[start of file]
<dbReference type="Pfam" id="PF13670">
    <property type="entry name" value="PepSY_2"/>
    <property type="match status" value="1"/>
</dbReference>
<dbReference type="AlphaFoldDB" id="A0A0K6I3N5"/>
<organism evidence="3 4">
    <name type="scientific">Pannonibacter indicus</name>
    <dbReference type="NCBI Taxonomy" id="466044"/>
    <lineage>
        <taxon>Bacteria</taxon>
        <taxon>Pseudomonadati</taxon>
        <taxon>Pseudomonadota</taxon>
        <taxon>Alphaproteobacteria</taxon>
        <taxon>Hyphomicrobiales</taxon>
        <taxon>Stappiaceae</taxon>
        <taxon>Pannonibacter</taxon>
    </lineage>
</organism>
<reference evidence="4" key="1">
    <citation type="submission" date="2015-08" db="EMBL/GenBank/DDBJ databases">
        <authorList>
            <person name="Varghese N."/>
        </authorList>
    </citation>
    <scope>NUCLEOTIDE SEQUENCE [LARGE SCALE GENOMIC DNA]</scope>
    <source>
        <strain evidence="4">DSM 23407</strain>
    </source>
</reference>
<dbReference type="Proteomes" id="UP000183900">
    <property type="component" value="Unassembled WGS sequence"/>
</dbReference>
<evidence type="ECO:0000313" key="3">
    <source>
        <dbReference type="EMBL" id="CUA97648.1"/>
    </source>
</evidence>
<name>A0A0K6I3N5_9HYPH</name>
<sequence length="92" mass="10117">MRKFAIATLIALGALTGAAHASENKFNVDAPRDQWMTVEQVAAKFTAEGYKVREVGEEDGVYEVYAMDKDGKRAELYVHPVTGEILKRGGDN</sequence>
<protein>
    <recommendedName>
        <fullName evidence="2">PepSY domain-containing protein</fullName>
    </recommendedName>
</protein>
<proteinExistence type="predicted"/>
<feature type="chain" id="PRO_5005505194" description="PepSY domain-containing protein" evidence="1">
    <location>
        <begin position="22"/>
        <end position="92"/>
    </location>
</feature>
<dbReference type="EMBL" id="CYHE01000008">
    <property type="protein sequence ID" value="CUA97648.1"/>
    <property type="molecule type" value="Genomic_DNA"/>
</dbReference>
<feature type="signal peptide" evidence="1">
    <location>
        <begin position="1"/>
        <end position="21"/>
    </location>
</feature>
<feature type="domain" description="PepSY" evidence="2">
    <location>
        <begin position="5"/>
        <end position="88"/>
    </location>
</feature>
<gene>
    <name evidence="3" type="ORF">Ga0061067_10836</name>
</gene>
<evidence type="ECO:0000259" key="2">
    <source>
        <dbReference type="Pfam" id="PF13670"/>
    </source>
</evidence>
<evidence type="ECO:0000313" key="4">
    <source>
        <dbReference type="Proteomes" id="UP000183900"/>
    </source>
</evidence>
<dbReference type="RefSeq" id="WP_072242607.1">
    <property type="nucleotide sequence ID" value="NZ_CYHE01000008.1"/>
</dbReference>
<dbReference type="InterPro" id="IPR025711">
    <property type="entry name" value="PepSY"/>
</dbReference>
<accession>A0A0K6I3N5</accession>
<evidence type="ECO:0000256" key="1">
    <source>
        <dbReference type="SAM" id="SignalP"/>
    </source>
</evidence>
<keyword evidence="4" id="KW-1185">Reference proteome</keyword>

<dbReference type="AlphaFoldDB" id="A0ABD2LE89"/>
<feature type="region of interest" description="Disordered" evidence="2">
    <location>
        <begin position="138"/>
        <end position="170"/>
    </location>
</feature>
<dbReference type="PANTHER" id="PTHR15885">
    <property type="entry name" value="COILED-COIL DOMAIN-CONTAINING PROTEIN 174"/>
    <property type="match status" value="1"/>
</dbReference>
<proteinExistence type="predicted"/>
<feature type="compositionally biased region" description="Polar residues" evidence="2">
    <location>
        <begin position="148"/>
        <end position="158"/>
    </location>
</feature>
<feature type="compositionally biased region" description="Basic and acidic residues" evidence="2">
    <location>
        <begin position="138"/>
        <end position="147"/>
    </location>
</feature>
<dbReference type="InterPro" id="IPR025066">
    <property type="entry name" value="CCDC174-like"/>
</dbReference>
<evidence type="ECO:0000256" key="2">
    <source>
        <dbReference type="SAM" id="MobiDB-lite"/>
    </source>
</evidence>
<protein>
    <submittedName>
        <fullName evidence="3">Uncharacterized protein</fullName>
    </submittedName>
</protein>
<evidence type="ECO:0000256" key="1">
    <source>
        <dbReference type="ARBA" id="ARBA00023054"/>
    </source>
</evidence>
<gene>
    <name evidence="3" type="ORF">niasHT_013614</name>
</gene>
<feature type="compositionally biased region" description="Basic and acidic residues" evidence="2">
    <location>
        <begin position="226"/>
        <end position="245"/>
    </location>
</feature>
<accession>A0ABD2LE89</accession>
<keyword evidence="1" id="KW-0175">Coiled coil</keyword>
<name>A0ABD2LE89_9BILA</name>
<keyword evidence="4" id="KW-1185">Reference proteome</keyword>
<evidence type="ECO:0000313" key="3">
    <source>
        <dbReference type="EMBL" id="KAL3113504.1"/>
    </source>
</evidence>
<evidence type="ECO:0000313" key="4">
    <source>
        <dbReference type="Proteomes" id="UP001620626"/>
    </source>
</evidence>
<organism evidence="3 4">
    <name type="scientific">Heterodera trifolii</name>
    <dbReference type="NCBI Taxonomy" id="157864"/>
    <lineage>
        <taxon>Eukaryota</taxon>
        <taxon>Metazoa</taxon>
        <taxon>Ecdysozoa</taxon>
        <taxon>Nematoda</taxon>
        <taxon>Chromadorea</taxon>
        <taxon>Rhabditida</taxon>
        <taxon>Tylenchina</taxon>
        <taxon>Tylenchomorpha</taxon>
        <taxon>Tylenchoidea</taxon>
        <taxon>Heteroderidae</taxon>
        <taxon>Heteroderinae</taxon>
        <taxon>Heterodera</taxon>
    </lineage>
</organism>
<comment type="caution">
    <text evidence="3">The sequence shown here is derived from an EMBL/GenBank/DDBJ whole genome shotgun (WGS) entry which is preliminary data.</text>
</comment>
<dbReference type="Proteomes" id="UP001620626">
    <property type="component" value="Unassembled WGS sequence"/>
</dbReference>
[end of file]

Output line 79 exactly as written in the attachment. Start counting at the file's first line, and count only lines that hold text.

    </source>